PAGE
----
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Video Above: What comes after the Abrams? Assistant Secretary of Army Acquisition, Logistics and Technology Talks Future of Tanks

By Kris Osborn - President & Editor-In-Chief, Warrior Maven

Famous for saving lives in Iraq and Afghanistan, the Pentagon’s blast-deflecting, IED-stopping Mine Resistant Ambush Protected Vehicles are headed to Ukraine to counter Russian mines.

MaxxPro MRAP

The latest Biden Administration Ukraine “DrawDown Package” includes 40 MaxxPro MRAPs, blast-deflecting, soldier-protecting vehicles which blast onto the scene in large numbers during the ground wars in Iraq and Afghanistan. Thousands of the vehicles were mass produced and fast-tracked to theater to counter a fast-growing, lethal and devastating IED threat posed by insurgents in Iraq and Taliban fighters in Afghanistan.

First emerging in 2002 and 2003, the vehicles are engineered with a specific protected “capsule” and an underneath “V” shaped hull raised off the ground to deflect bomb debris and fragmentation to the sides. MRAPs are built such that the wheels may come off and the vehicle may fall apart, yet the core protective capsule remains intact to keep soldiers safe. 

After demonstrating an ability to save lives in Afghanistan in 2002, a 33-ton Buffalo MRAP vehicle made by Force Protection inspired the Pentagon, Iraq and Afghanistan commanders and Pentagon leaders to quickly recognize a need to quickly mass-produce the vehicles, given the scope and seriousness of the IED threat. As the Iraq war evolved, IED threats became more sophisticated and impervious to jamming. What might have begun with simple garage door openers to detonate IEDs as military vehicles drone by, evolved into elaborate, multi-frequency cell-phone detonated explosives able to destroy armored vehicles and injure or kill US soldiers. Thousands of US soldiers were killed and thousands more were injured. Many suffered catastrophic loss of limbs and became amputees.

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However, once MRAPs arrived on a larger scale, which included Pentagon efforts to buy, produce and deliver thousands of Navistar-build MaxxPro Dash vehicles, death rates from IEDs declined dramatically. Thousands of soldiers riding in MRAPs survived IED attacks and were therefore better positioned to complete attack, ambush and rescue missions.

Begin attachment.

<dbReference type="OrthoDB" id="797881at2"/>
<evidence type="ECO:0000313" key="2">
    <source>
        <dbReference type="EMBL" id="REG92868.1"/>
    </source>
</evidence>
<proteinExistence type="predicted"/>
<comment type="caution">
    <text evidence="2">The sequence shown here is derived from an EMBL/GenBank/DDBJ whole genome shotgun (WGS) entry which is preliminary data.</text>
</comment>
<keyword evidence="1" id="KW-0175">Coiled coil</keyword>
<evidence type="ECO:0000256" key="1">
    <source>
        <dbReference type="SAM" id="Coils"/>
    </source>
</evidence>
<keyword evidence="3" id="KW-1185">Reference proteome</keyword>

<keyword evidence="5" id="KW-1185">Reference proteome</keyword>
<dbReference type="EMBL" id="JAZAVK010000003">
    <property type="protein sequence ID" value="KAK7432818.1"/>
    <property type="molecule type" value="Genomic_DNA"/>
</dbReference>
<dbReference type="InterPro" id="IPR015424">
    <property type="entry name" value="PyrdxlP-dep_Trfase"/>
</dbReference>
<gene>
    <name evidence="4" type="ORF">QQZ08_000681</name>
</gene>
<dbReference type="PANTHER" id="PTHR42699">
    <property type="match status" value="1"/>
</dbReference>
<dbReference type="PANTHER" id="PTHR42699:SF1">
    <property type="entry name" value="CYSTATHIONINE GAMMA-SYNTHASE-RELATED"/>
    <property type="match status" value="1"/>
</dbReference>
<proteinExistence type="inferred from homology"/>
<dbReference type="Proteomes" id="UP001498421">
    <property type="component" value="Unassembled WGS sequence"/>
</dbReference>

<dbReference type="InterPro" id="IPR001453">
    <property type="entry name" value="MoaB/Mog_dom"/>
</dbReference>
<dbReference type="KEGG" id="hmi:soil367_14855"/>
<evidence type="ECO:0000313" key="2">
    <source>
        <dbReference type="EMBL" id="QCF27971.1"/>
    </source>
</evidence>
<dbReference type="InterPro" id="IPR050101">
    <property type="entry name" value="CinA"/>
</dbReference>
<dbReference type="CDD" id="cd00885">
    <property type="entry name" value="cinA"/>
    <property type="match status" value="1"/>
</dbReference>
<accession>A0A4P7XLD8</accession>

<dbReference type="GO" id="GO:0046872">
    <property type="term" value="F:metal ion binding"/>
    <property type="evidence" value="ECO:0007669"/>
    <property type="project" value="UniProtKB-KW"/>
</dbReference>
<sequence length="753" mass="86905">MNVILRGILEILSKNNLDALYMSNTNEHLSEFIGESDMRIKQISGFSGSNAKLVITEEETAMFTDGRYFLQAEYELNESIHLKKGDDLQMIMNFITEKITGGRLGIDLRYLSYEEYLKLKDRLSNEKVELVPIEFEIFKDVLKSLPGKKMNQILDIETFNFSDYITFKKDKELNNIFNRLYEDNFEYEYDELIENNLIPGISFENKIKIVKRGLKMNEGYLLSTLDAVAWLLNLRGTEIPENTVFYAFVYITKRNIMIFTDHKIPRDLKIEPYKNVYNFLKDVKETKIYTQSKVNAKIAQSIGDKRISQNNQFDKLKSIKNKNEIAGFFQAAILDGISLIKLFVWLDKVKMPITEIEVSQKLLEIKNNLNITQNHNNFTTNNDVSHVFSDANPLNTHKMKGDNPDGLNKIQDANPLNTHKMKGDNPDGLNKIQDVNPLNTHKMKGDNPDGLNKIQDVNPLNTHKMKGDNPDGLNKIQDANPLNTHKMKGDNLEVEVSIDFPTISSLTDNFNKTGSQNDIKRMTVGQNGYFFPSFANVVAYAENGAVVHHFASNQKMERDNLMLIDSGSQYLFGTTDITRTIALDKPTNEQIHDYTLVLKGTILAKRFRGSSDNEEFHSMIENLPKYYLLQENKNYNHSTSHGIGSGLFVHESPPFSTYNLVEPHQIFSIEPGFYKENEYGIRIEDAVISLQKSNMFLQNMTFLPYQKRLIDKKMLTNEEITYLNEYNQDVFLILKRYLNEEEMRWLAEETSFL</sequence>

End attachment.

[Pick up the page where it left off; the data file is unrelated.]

A Pentagon paper on the latest drawdown says the “Mine Resistant Ambush Protected vehicles with mine rollers that will allow Ukraine to neutralize areas heavily mined by Russia in the South and East.”

Following the large-scale and lengthy counterinsurgency wars in Iraq and Afghanistan, many raised the question as to whether MRAP vehicles would become obsolete or simply outlive the IED threat they were built to defend against. Others, however, were inclined to think that an IED threat to armored combat vehicles is not something which will disappear from future conflict but will instead likely reappear in various forms. Certainly a terrorist or counterinsurgency threat is not expected to completely evaporate, and various kinds of ground blasted or detonated explosives are certain to persist.

Such may be the case in Ukraine, wherein forces defending against the ongoing Russian invasion continuously face “mine” threats which could threat tactical and combat vehicles seeking to maneuver into position across Ukrainian terrain.

This would make a lot of sense for Ukraine, as they appear to be having success thwarting, stalling or even destroying Russian advances in the Donbas area of Eastern Ukraine. Given this, Ukrainian forces might want to advance across areas they have been defending as well as areas previously held by Russian forces. With MRAPs, Ukrainian forces could in effect “clear” areas of Russian mines, locate the mines and find routes for safe passage for Ukrainian infantry, vehicles and armored forces to advance. 

Kris Osborn is the defense editor for the National Interest and President of Warrior Maven -the Center for Military Modernization. Osborn previously served at the Pentagon as a Highly Qualified Expert with the Office of the Assistant Secretary of the Army—Acquisition, Logistics & Technology. Osborn has also worked as an anchor and on-air military specialist at national TV networks. He has appeared as a guest military expert on Fox News, MSNBC, The Military Channel, and The History Channel. He also has a Masters Degree in Comparative Literature from Columbia University.

Kris Osborn, Warrior Maven President

Kris Osborn, Warrior Maven President, Center for Military Modernization